Sophos, a world leader in protecting businesses against spam and
viruses, has published a report revealing the top ten viruses and
hoaxes causing problems for businesses around the world during the
month of December 2004.
The report, compiled from Sophos's global network of monitoring
stations, shows that a new worm called Zafi-D, which appeared in
mid-December, has knocked Netsky-P - 2004's most prevalent threat -
from the top position.
The top ten viruses in December 2004 were as follows:
"Zafi-D has stormed to the top of the chart, eclipsing dominant
old timers Netsky-P and Zafi-B. Even though it was only discovered
mid-month, Zafi-D caused major havoc during the festive season,
accounting for more than a third of all virus reports in December,"
Theriault, security consultant at Sophos. "Zafi-D purports to
be sending cheeky seasonal cheer - the body of the email contains
an embedded lewd graphic involving two 'smiley' faces to fool users
into thinking the infected attachment contains a joke. Such tricks
have duped large numbers of users into opening the attachment and
launching the malicious code."
"Only 24 hours after it was discovered, Zafi-D accounted for
over 72% of all virus reports, and one in ten emails were infected
by the worm. It is discouraging to see a virus gain so much track
in so little time. A lot of damage could be avoided if users simply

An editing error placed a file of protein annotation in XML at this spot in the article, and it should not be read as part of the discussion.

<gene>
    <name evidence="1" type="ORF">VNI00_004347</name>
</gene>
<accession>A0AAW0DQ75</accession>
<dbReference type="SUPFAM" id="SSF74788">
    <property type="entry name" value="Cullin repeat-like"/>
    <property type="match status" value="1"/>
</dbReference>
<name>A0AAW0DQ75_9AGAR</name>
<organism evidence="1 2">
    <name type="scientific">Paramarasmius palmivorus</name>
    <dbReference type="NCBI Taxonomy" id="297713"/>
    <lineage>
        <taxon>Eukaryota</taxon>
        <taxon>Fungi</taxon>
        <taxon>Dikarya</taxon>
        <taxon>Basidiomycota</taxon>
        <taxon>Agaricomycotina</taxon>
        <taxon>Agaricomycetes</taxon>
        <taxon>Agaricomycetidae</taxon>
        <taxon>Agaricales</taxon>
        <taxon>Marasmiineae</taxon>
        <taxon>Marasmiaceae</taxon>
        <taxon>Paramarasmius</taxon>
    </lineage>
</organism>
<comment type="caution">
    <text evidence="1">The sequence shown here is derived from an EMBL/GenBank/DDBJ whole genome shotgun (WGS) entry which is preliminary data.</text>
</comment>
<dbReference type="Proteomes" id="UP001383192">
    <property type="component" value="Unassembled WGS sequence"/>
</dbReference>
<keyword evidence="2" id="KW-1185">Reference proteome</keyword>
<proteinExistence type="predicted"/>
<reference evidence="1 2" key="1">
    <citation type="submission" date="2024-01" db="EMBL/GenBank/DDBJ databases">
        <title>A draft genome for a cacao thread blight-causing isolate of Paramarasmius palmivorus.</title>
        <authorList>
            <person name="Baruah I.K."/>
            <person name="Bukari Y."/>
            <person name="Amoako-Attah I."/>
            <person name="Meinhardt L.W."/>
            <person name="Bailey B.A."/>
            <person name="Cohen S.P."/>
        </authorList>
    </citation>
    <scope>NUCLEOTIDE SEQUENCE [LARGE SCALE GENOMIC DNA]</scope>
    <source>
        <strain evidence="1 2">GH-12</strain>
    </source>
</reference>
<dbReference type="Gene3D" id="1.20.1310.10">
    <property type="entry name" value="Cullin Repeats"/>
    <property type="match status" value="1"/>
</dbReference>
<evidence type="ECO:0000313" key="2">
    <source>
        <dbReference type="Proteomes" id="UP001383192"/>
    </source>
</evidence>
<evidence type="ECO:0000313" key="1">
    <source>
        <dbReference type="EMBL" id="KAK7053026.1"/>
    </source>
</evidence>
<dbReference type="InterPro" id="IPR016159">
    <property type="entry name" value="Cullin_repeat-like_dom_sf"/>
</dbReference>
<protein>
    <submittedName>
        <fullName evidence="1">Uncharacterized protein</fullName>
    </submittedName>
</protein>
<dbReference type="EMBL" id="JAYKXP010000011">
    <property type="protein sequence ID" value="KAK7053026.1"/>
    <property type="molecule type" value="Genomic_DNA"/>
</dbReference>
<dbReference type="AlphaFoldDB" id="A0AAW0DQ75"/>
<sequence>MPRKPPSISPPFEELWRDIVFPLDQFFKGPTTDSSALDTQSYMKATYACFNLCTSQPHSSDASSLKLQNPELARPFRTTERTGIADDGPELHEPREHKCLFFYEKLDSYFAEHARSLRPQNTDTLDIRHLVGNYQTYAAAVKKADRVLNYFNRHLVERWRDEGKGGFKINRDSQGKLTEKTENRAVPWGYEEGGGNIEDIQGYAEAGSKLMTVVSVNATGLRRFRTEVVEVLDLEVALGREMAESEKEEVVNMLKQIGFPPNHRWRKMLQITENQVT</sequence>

kept their anti-virus protection up-to-date," continued
Sophos analysed and protected against 964 new viruses in
December. The total number of viruses Sophos now protects against
is 98,499. Sophos research shows that over 5.6%, or one in 18
emails, circulating during the month of December were viral. This
figure is the same as last month's figure.
The top ten hoaxes reported to Sophos during December are as
"The Christmas-themed Elf Bowling hoax has re-entered the chart
this month, just in time for the holiday season. The hoax warns
computer users to be wary of emails containing a game called
Elfbowl.exe, which it claims to be a dangerous virus," continued
Theriault. "Although there have been viruses disguised as games,
this warning is totally fake. However, it is possible for the game
to be infected by a virus in the future and be redistributed via
email. In order to be kept up-to-date with the latest virus
threats, users should rely on information found on the websites of
Sophos has made available a free, constantly updated information feed for intranets and
websites which means users can always find out about the latest
viruses and hoaxes.
Graphics of the above top ten virus chart are available here.
More information about safe
computing, including anti-hoax policies.